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News & Events
October 1st, 2015 at 11:12 AM
September 17th, 2015 at 1:27 PM
Mercyhurst’s Kris Wheaton designs game to mitigate cognitive biases
|Posted on Tuesday, November 20, 2012 at 2:37 PM|
Your mind is lying to you. It is making you believe things that aren’t true, to see and hear things that aren’t real. And that’s poison to an intelligence analyst.
Knowing that human beings often look at situations in biased and misleading ways, Kristan Wheaton, J.D., associate professor of intelligence studies at Mercyhurst University, sought to find a technique for mitigating biases that his students bring to their analyses.
So, Wheaton did what he’s been doing since boyhood. He invented a game.
In “The Mind’s Lie,” players examine a scenario and then participate in one or more rounds of voting in order to determine the bias most clearly present in the scenario. By becoming aware of your cognitive biases, you can develop strategies to alleviate them, Wheaton said.
Through the tabletop game he identifies the six biases that he considers the “worst” for intelligence analysts. For example, the “anchoring bias” is the tendency to rely too heavily, or “anchor,” on one trait or piece of information when making decisions. The “confirmation bias” is the tendency to search for or interpret information in a way that confirms one’s preconceptions.
Wheaton’s gaming skills have put Mercyhurst on the pages of USA Today, featured him as a subject-matter expert in notable academic publications, and served as the impetus behind Mercyhurst being ranked among the nation’s “10 best colleges for game-based learning” by bestcollegesonline.com. A pioneer in game-based learning, largely as it applies to the teaching of intelligence, Wheaton was most recently quoted multiple times in the new textbook, “Game Interface Design” (2nd Edition).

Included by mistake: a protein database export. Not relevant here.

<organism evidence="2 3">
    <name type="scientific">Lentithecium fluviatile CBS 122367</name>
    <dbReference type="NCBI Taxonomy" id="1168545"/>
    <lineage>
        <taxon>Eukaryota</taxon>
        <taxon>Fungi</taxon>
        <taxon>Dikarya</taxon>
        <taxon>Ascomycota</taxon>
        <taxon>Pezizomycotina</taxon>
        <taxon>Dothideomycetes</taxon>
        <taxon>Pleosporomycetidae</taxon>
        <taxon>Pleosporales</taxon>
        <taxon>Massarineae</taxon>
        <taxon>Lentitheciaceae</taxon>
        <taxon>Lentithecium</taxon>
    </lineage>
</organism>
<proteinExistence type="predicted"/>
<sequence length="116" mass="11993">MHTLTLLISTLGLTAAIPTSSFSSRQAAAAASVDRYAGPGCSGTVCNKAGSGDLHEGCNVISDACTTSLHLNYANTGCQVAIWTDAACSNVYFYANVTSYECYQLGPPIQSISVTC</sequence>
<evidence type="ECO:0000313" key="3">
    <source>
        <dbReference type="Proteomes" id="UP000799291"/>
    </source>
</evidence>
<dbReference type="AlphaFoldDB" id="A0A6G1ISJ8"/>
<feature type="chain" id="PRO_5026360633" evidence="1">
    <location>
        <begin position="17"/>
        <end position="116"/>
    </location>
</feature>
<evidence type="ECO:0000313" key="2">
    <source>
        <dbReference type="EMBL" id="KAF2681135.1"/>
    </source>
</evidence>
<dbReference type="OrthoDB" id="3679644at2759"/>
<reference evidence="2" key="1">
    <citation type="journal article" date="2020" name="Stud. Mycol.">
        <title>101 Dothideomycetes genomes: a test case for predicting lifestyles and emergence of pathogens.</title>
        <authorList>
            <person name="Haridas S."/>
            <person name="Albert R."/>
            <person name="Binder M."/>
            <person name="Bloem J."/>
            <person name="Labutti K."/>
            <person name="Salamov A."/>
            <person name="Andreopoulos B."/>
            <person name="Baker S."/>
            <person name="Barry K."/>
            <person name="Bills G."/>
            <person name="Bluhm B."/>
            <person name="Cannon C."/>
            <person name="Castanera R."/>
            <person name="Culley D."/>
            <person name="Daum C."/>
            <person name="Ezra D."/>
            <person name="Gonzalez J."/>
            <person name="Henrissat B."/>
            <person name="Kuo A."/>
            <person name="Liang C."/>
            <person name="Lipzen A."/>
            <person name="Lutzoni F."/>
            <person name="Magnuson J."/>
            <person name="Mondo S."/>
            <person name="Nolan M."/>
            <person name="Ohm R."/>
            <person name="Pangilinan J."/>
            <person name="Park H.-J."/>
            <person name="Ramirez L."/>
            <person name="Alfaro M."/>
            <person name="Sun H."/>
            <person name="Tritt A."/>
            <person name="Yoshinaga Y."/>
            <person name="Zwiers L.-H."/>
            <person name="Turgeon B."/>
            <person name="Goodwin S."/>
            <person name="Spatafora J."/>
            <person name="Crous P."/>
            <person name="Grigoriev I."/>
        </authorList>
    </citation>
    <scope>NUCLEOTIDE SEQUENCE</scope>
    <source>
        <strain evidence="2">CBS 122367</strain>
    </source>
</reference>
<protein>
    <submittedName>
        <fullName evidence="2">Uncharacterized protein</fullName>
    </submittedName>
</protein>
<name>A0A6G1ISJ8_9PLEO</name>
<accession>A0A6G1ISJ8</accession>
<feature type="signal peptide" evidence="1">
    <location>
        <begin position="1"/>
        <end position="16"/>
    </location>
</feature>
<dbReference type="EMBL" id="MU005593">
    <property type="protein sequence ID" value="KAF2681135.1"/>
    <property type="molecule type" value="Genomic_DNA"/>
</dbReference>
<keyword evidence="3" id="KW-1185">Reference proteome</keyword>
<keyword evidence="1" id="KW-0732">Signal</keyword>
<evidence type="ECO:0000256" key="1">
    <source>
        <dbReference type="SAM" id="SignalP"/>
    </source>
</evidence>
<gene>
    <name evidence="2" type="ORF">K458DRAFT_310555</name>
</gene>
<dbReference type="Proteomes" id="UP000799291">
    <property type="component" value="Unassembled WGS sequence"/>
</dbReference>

Playing games, applying them to the classroom and inventing his own is nothing new for Wheaton, who has vivid memories of his introduction to them.
As a young boy, his mother arranged for him to fly from Tennessee to his native Texas to visit an old friend. It was a birthday gift he would long remember because his friend had gotten into war games and enticed Wheaton to do the same.
Over the next 10 years, Wheaton and his brother would buy hundreds of games. At the University of Notre Dame, he formed a gaming club. In the military, he designed games and simulations. As a father, he cultivated an appreciation for games in his two sons.
Since joining Mercyhurst’s intelligence studies faculty a decade ago, he has become an increasingly strong proponent of game-based learning. Production of “The Mind’s Lie,” meanwhile, is being financed by a Keystone Innovation Grant. Wheaton is using Erie businesses for its manufacture and has also engaged engineering students at Penn State Behrend to design an android version. Wheaton's tabletop version is expected to be ready for distribution this December.